(2) The so-called Refugee crisis in Europe – which would much better be named a political crisis of Europe, since its roots are much deeper than refugees and migrants entering the continent in large numbers (cf. Heimbach-Steins, Marianne: Grenzverläufe gesellschaftlicher Gerechtigkeit. Migration – Zugehörigkeit – Beteiligung. Paderborn 2016) – provoked not only alarming xenophobic reactions and rapidly growing nationalist movements in many European countries, but also huge movements of solidarity and helpfulness among the citizens of European transition countries and countries of entry. Many people of different backgrounds, initiatives within civil society and religious communities raised rich voluntary resources to help the refugees, and religious leaders – not the least Pope Francis – took and still take responsibility to draw public attention to the issues of human dignity and the human rights of refugees and international migrants, for example by visiting refugee camps, by welcoming the people and by publicly speaking out about what is ethically required. It is this kind of important symbolic action as of the humanitarian aid performed by so many volunteers (be they driven by religious or humanistic motives) which seems to respond to a call for mercy with the needy. Here we obviously face a contrasting case compared to the first one: People get involved driven by mercy, charity or a sense of solidarity. They voluntarily invest time, energy, money in favor of the refugees, and by doing so they often expose themselves to critique, sometimes even to the hatred of fellow citizens. They practically witness mercy towards the needy – like Jesus suggests with the parable of the Good Samaritan (Lk 10,25-37) and with his own healing practice towards the miserable persons of his time. In no way should this necessary and highly valuable practice be criticized. Nevertheless it is urgent that it be complemented by searching for a political and structural analysis of the issue and by searching for solutions on the national, European and international levels. This means to invest research to analyze the complex political and economic reasons for the recent refugee movements, to clearly name the political responsibilities and to claim legal, political and economic action. This is a challenging issue of international and global justice which cannot be left aside by calling for mercy. To confine one’s attentiveness to just caring for the refugees and migrants in need of help and sympathy would not only ignore the deeper reasons, but support unjust powerful structures that force so many people to leave their home countries and to seek a better life abroad.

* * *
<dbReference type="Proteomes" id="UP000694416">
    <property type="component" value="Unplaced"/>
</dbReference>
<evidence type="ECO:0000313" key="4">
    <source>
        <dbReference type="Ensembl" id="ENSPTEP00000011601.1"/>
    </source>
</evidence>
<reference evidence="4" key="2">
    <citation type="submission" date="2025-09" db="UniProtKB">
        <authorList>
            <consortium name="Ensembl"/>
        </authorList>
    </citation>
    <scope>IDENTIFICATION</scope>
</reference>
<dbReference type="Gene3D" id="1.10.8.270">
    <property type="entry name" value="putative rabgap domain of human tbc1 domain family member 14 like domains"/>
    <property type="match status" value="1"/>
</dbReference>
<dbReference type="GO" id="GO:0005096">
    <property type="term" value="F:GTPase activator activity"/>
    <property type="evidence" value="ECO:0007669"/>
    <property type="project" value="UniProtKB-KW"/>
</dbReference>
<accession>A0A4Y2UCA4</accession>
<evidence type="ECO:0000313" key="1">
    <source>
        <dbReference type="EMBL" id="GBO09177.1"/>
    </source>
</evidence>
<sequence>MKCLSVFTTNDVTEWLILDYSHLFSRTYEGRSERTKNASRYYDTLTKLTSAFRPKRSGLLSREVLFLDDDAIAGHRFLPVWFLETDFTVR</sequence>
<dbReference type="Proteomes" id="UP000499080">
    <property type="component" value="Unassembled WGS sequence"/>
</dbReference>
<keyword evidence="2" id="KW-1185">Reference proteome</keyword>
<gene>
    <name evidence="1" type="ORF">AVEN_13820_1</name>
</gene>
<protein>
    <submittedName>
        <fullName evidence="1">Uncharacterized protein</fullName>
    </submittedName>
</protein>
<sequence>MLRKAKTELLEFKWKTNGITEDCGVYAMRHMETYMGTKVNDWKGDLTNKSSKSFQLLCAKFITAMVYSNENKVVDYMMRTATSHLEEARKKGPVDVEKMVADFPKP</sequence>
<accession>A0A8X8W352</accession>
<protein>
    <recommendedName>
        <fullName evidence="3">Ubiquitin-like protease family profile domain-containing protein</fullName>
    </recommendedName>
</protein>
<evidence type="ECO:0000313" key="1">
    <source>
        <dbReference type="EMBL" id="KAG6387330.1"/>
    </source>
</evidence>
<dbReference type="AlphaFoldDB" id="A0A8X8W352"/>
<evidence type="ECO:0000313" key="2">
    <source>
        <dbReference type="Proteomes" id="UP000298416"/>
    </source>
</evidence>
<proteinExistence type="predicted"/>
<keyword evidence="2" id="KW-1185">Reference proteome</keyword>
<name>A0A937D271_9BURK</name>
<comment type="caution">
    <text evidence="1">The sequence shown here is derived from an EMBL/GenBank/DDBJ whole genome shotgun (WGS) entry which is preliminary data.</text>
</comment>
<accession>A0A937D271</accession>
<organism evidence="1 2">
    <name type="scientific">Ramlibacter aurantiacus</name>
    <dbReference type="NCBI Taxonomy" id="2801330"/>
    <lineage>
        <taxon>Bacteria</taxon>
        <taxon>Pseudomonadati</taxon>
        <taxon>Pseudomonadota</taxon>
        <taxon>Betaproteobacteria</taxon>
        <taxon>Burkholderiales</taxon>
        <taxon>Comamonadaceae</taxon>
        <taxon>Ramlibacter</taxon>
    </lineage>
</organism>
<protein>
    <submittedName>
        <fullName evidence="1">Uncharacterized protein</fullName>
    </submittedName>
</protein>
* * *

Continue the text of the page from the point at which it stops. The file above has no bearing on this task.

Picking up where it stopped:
Justice and mercy – both concepts are of high ethical relevance. Both must not be confounded but carefully correlated to each other. Both dynamics relate to the challenges of healing human relationships, but each of them follows a different logic of how to measure what makes these relations peaceful and sustainable. Whereas a social and global justice framework relates to the institutions and structures that shape the conditions of human life, mercy relates to the level of immediate human interaction in a specific way, namely on the basis of love and compassion. Although the addressed person may eventually be involved in complex ambiguities in terms of justice, merciful care will not hesitate to recognize the other one as a fellow human being and to grant help regarding his or her needs. It has to be carefully discerned whether mercy is required in the sense of forgiveness – and where it may or may not be claimed for reasons of justice – or whether it is provoked in the sense of practical compassion – and has to be related to an inquiry of the reasons that provoke and/or perpetuate situations of deprivation and injustice.